Alternate Nostril Breathing

 In Clarity

There are many different breathing techniques that can be used in meditation. In Clarity we generally use a breath that has a shorter in and a longer out breath to calm the nervous system and lower your heart rate quickly.

There are some other types of breathing that can help you with different hormones in the body and also to improve your heart rate variability (which lowers your risk of heart attack and stroke) and one of those methods is alternate nostril breathing.

In Ayurvedic medicine and yoga it is called nadi shodhana the practice is researched to reduce blood pressure with people hypertension (high blood pressure), and also reduce stress.

How do you do it?

Alternate nostril breathing (sometimes called alternate nose breathing) is essentially like it outlines in the name – one nostril at a time then change. The idea is to block off one nostril, breathe out and then in the open nostril, close both nostrils and open the nostril that was blocked first, and repeat!

While it doesn’t sound all that difficult, getting the setup can be a little tricky at times so we have a little video and some images to help you get set up. We will walk you through the process on day 4 of the introduction to mindfulness, as well as in the Perfect daybreak and Daybreak Mindfulness in the sleep pack on the clarity app.

The video shows you how to set your fingers up and runs through a couple of breaths using this process:

We use the two fingers in the middle as an anchor for your hand to make it easier to balance your hands while practicing your breathing. If this doesn’t feel comfortable you could try balancing your hand like in the image below.


Lady practicing alternate nostril breathing, showing both sides

Image by Contemplative Studies

The main concept is to block off one nostril and with the open nostril breath out slowly, then in slowly. Once your lungs are full you close off both nostrils and have a small pause, then release the opposite nose (that was closed last time) and repeat the air going out then in again.

The action should be slow, gentle and smooth. You may need to clear your nose before you start to make sure you can access the most amount of breath possible.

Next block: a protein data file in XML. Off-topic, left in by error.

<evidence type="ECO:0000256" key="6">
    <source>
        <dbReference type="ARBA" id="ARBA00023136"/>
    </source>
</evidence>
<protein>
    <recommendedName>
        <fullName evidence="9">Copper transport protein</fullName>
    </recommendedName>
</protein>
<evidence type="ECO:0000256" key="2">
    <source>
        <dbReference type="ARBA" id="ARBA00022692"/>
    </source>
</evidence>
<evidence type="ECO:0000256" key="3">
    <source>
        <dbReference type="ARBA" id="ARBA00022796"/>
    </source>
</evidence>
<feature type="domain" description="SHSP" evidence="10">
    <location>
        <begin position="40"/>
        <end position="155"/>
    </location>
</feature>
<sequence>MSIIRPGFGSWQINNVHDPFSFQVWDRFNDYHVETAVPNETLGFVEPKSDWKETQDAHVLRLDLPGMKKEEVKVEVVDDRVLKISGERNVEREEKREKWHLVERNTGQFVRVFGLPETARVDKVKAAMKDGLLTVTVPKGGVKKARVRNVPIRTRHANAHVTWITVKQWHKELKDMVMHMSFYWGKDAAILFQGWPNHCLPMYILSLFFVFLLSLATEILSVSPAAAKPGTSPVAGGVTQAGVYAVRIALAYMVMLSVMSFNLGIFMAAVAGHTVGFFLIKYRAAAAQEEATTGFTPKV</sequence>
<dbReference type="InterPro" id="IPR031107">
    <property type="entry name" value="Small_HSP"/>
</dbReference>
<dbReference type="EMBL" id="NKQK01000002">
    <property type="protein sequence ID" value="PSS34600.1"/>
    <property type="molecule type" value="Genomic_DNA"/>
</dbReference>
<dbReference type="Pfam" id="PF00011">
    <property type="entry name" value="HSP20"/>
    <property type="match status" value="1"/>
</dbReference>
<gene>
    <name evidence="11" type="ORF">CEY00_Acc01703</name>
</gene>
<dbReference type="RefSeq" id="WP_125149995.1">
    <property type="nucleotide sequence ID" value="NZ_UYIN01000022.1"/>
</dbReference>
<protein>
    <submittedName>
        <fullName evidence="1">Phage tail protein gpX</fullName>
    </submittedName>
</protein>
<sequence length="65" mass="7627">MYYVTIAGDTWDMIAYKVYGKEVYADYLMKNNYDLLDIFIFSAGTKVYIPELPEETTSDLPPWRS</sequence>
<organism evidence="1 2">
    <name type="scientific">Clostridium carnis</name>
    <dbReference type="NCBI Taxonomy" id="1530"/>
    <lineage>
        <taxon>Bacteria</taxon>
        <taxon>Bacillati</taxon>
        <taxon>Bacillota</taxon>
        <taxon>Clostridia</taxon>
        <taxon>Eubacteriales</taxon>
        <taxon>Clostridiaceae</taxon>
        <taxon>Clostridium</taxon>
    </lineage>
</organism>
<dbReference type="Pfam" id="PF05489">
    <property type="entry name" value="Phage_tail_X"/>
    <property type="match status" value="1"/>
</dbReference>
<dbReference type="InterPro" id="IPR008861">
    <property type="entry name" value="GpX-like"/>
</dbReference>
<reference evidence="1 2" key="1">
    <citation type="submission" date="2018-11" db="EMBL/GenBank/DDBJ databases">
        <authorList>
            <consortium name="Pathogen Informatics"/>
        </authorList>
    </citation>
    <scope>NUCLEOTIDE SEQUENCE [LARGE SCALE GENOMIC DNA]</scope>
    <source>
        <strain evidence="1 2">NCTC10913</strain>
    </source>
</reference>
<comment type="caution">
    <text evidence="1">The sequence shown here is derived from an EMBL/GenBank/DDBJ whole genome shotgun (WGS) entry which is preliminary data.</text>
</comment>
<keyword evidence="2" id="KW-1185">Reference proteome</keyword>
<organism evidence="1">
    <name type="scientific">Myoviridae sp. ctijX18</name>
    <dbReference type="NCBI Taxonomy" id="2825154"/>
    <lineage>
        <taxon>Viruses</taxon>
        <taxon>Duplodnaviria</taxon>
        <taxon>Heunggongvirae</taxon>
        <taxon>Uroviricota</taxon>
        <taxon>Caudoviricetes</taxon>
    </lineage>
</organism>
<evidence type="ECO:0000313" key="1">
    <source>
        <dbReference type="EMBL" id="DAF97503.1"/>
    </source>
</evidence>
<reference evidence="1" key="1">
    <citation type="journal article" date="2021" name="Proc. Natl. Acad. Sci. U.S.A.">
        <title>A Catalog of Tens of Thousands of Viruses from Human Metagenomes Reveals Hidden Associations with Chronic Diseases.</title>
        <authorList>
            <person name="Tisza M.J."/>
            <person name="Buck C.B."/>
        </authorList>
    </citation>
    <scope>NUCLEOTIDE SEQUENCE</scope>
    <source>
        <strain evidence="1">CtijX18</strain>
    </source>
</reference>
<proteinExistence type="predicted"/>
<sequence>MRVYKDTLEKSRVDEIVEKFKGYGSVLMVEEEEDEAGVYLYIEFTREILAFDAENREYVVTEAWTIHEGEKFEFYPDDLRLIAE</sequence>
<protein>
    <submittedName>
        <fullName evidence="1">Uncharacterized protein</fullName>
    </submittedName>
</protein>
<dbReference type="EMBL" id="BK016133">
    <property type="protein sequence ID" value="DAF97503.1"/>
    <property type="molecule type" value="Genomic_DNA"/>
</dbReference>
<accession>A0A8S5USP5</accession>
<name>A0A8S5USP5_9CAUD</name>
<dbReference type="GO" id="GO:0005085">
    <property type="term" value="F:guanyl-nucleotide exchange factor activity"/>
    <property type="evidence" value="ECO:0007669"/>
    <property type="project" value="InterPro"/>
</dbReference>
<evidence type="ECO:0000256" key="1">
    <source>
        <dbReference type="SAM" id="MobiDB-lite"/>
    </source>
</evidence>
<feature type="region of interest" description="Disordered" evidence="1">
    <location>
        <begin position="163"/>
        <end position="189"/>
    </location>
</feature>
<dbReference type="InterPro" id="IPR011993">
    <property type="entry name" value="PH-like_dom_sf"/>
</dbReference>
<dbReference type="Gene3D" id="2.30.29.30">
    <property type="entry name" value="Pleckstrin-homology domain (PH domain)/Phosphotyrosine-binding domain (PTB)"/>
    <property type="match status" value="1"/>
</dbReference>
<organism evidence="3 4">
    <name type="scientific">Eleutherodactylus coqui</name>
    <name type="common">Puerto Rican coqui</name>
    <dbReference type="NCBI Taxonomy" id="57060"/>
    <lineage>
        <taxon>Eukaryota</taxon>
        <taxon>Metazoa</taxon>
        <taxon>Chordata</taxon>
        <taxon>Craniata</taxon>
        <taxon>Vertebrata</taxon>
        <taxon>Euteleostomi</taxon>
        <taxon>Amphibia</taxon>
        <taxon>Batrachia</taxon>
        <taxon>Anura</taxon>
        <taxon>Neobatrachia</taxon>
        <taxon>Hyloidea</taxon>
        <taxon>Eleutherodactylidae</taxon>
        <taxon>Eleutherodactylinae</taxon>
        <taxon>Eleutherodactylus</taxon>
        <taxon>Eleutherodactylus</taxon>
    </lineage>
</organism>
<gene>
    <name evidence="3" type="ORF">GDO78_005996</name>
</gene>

For this position you need to be in an upright position. You can sit on the floor or on a chair with a straight but not rigid back. Lying on the floor will tilt your head slightly and not be the best to fully access the breath with one nostril blocked.

How long should you do and when?

The research isn’t clear on how many cycles will be of the most benefit. We would recommend a minimum of 3 full cycles to help you get in to the rhythm and build from there. In our morning sessions we take you through 10 cycles as this is a full 5 minutes of practice. You could use the silent mindfulness session to practice your alternate nostril breathing without guidance for 3, 5 or 10 minutes.

We advise this breathing method to be used in the morning for the best results. If you practice this breathing within the first 20-30 minutes of waking it actively helps to reduce your cortisol levels which have a peak around this time. This will help to reduce your perceived stress, heart rate, and systolic and diastolic blood pressure. As well as setting you up for the rest of the day feeling clear and relaxed.

This practice is contraindicated in pregnancy as it includes holding your breath which is not advised.

We wish you the very best of luck with your practice – let us know how you get on!

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